"An outbreak of zombies infecting humans is likely to be disastrous, unless extremely aggressive tactics are employed against the undead. While aggressive quarantine may eradicate the infection, this is unlikely to happen in practice. A cure would only result in some humans surviving the outbreak, although they will still coexist with zombies. Only sufficiently frequent attacks, with increasing force, will result in eradication, assuming the available resources can be mustered in time."
Phillip Munz, Ioan Hudea, Joe Imad, Robert J. Smith?
When Zombies Attack! Mathematical Modelling of an Outbreak of Zombie Infection
Infectious Disease Modelling Research Progress, pp113-150, 2009
Zombies are not, of course, the only one of the undead subject to a statistical analysis. In a multinational research paper, researchers from Ireland, the Czech Republic, Russia, and Germany reviewed the "intertemporal interactions between species based on differential equations", specifically vampires and humans. Mathematical models are provided with hindsight analysis that show the exponential growth rate of human populations. A brief historical account of vampires is provided, for a "predator and prey" population model. "The growth of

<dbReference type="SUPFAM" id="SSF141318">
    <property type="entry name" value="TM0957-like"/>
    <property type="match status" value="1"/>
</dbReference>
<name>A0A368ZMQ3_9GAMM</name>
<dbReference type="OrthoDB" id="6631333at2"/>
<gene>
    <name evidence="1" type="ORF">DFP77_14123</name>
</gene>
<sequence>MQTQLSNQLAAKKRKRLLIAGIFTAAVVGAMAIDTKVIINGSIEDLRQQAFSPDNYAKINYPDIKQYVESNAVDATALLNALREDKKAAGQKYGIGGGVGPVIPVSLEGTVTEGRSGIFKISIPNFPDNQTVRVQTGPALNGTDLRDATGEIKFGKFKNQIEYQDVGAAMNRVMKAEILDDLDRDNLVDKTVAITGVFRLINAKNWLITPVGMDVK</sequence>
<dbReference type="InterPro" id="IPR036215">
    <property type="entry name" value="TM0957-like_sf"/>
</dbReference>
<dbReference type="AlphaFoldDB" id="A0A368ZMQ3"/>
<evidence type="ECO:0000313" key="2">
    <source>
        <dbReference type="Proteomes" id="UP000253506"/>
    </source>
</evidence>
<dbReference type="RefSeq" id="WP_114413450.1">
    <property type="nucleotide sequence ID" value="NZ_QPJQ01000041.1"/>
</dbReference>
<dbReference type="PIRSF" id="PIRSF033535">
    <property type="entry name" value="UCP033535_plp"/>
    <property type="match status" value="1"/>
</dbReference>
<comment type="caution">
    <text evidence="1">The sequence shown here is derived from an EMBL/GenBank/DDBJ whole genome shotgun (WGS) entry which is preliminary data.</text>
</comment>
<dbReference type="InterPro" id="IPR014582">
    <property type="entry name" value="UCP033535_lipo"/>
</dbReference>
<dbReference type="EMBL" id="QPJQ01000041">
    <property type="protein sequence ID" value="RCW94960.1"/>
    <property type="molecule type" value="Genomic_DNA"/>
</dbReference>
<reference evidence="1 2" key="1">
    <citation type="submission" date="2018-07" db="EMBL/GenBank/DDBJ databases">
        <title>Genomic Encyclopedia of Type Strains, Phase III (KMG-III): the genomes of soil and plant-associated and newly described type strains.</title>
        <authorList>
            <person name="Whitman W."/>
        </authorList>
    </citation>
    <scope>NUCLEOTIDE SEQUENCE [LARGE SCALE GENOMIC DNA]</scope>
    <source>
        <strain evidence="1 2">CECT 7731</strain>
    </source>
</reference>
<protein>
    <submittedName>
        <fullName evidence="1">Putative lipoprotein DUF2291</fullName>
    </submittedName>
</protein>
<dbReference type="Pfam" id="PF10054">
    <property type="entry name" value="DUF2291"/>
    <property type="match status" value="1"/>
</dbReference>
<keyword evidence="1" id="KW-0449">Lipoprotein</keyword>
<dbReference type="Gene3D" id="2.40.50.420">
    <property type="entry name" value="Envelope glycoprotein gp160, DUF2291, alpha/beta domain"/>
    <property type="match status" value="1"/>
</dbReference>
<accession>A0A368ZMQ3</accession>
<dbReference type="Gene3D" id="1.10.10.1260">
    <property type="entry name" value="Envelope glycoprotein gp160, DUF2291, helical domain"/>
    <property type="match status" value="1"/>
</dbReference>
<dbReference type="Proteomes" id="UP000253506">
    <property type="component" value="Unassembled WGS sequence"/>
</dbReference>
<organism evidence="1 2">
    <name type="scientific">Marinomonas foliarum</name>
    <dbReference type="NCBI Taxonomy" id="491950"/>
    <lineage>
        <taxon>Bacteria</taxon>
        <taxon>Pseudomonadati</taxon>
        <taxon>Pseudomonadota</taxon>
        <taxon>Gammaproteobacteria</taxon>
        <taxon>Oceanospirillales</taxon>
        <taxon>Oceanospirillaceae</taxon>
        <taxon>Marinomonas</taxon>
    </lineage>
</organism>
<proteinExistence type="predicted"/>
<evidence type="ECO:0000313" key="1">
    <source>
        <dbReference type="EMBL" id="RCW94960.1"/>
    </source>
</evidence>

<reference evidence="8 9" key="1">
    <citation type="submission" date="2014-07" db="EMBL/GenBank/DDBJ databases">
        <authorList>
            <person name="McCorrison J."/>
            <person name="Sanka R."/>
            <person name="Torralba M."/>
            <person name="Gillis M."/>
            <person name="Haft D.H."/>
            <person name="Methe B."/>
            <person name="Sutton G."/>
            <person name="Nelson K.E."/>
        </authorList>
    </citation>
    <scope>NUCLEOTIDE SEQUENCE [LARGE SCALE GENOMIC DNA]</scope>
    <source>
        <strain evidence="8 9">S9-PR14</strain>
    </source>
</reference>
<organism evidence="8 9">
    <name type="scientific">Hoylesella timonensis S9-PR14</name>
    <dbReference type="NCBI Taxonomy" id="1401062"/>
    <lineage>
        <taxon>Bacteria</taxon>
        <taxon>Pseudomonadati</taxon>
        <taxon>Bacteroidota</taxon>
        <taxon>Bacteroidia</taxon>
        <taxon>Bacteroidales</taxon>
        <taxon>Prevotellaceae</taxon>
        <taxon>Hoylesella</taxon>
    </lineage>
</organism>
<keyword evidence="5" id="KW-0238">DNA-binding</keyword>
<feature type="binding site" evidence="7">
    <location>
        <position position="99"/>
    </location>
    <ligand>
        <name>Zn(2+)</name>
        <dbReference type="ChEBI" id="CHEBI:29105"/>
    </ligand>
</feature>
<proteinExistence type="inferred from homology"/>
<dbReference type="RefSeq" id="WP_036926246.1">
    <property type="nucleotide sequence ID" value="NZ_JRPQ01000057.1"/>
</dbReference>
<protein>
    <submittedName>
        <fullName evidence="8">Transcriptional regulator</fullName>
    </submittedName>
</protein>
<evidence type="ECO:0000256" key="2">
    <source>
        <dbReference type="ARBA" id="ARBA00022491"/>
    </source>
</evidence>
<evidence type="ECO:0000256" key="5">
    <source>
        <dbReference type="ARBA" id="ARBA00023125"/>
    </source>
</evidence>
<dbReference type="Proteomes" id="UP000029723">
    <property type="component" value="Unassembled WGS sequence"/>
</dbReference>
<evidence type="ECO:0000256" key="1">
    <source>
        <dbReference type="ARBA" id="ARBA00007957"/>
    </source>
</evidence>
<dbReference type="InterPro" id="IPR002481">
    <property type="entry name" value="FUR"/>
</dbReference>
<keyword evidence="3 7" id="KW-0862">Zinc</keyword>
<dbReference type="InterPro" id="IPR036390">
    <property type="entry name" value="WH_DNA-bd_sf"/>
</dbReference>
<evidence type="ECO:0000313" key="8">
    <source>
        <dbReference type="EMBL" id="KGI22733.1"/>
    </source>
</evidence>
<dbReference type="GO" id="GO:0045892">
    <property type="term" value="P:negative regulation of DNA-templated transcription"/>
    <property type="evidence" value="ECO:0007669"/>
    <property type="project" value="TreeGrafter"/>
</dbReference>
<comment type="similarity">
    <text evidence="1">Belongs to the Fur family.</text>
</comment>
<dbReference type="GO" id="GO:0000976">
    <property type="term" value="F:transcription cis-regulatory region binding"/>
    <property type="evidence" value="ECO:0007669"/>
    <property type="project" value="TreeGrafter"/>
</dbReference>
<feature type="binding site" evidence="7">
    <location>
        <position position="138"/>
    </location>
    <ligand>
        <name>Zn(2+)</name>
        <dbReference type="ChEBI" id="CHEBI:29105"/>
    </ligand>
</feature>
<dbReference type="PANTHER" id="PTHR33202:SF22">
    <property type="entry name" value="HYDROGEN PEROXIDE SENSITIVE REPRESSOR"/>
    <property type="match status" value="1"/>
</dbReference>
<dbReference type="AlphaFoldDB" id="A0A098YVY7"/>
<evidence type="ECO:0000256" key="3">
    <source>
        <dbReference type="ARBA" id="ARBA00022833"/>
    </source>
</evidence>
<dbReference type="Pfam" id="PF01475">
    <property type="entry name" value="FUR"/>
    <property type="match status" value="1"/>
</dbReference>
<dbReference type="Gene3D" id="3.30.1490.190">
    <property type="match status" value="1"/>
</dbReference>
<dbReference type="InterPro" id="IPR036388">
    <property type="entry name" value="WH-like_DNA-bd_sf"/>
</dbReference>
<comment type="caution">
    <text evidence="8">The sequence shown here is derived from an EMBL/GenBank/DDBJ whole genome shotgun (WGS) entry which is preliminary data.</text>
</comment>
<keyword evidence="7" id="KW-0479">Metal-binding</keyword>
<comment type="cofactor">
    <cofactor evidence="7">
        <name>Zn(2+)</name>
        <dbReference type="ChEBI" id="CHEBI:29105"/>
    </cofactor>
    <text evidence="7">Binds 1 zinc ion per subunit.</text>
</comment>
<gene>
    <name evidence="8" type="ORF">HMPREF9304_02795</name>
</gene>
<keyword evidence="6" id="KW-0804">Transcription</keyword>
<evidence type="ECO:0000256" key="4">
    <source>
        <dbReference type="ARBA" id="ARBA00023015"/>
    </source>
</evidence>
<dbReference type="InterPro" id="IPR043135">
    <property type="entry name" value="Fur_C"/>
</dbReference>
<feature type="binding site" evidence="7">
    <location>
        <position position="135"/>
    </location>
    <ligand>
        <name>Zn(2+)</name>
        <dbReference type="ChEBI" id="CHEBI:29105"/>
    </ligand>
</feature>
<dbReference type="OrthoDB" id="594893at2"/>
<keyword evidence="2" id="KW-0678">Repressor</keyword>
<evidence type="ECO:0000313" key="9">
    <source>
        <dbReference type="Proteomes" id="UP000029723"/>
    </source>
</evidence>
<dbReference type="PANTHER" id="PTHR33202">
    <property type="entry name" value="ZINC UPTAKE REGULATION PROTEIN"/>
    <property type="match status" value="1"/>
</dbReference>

vampire population will be determined by the quality and quantity of interactions with humans." Vampire slayers are also introduced to the model. It is possible, using the Lotka-Volterra system, for a stationary situation, where the number of predators and prey reaches a stable number, allowing for the two species to co-exist.
Reviewing a variety of popular culture sources however, the researchers were pessmisitic of such co-existence. A Stoker-King model ("Dracula" and "Salem's Lot"), where killed humans return as vampires, leads to a situation where the human population would be defined as "critically endangered" after a mere 165 days. Elaborating from this, where vampires must feed and conversions are rare, the Rice model (Vampire Chronicles), the human population is also effectively wiped out however it takes 48.7 years.